About the CCLE
The Consortium for Classical Lutheran Education partners with Classical Lutheran schools, teachers, administrators, and homeschool families. The CCLE provides support, educational resources and a forum of ongoing discussion, communication, and growth of Classical Lutheran Education movement.
Sola Scriptura, Sola Gratia, Sola Fide: Scripture Alone by Grace Alone through Faith Alone. These were the Reformation pillars of Martin Luther. Luther once said, “Parents can provide their children with no greater gift than an education in the liberal arts.” The goal of the CCLE is to give every family the opportunity and tools to follow Luther’s advice. The CCLE encourages and serves families, teachers, and schools working to restore the Classical arts of learning and the best traditions of Lutheran Education.
The CCLE provides a variety of services. We provide accreditation, certification, and collaboration. The CCLE accredits Lutheran schools, in conjunction with National Lutheran Schools Association. The CCLE helps schools identify what it means to be classical and to implement that in their schools. Certification is provided for teachers who want to understand Classical Education better and to be classical educators, in either the homeschool or classroom setting. Collaboration enables us to visit with one another. Our annual summer conference and online activities allow networking and furthering the Classical Education movement in our schools and homes.
About Classical Lutheran Education
“A liberal arts education”, “the art of classical learning”, “classical education”: these all refer to the same tradition that’s been the standard of excellence in education for more than three thousand years. For the ancient Greeks and Romans, this was the only sort of education worthy of a free man. The term “liberales artes” literally means “the art of freedom”. It was a return to this classical learning that fueled the Reformation and the Renaissance. Martin Luther, Philip Melanchthon, and Johann Sturm fostered and guided that restoration in the 16th century, setting up schools that became a pattern and model for hundreds of years in America, cultivating wisdom, eloquence, and piety. Today the CCLE is working for the restoration of this inheritance among Lutheran schools and educators.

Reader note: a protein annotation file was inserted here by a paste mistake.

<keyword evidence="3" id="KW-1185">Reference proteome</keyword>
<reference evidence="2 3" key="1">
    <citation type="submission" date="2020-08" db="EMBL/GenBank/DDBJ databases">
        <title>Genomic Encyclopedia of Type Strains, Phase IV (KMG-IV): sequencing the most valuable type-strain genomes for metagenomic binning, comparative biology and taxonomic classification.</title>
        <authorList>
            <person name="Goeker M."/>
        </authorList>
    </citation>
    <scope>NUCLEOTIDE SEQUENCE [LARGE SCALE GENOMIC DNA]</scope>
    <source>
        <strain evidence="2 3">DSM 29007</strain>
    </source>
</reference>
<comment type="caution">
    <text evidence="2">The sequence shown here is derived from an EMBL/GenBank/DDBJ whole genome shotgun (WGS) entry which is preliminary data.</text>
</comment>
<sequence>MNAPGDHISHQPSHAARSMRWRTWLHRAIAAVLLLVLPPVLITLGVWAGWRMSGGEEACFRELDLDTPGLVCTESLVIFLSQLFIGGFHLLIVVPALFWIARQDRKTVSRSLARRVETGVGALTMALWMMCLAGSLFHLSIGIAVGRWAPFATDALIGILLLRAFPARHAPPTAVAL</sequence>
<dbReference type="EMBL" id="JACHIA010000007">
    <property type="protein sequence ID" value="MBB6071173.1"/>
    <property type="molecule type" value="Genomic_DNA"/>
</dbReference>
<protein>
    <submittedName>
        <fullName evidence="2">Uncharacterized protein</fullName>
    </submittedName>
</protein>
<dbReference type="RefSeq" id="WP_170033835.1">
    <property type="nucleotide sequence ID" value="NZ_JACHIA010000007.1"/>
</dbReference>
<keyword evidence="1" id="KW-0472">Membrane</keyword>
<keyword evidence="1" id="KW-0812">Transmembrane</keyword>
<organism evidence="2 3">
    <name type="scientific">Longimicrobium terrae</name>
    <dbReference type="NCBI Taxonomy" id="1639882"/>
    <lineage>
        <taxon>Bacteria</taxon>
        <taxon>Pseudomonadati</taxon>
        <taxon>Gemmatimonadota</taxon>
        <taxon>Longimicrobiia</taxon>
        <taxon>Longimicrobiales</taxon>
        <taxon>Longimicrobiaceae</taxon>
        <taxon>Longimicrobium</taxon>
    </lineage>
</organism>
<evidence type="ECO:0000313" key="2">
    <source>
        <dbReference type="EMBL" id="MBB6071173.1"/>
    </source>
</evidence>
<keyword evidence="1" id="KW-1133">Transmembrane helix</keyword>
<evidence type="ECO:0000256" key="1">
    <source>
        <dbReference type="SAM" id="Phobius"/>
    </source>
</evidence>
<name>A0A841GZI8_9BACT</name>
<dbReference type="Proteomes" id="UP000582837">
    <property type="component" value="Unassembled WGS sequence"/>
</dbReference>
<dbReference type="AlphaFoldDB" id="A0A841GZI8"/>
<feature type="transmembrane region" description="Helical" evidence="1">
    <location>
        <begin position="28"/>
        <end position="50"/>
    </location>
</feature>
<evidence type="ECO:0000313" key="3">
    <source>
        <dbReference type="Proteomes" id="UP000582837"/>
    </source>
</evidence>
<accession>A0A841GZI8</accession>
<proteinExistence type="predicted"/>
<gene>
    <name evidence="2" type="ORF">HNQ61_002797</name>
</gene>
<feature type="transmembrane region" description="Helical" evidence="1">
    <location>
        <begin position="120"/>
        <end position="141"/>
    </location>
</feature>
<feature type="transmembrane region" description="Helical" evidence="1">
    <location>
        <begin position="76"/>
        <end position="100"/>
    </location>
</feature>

Classical Education prepares students for lifelong learning for a great future, partly through its emphasis on the arts of language: Grammar, Logic (Critical Thinking) and Rhetoric (Persuasion). Our students will be members of society communicating and talking, citizens deciding and voting. Whatever profession they choose, they will be doing things for other people and with other people. Other forms of education prepare people for jobs here and now. Classical Education not only gives people a great past, it prepares them for jobs that haven’t been invented yet and prepares them to read the books that haven’t been written yet.
A good education is centered on Christ and His Word. The mandate for Lutheran Education is found in our Lord’s own words: to baptize and teach them everything that Christ has commanded us. Paul’s words in Ephesians 6 say that fathers are to bring up their children in the nurture (education) and admonition of the Lord. Lutheran Education is designed to give our child that vision of the world in which Christ is at the center and God’s Word is the source of salvation which guides and instructs them. It is our prayer and God’s great promise that God will keep them faithful to Him and bring them to life everlasting.
Martin Luther was passionate about the education of children. He called children eternal treasures. Luther said a diligent and upright school master, teacher, or anyone who faithfully trains and teaches can never be adequately rewarded or repaid with any amount of money. He said that next to preaching, this is the best, greatest, and most useful office there is. The Consortium heartily agrees. The CCLE is here to help those who are providing our children with a Lutheran Liberal Arts Education.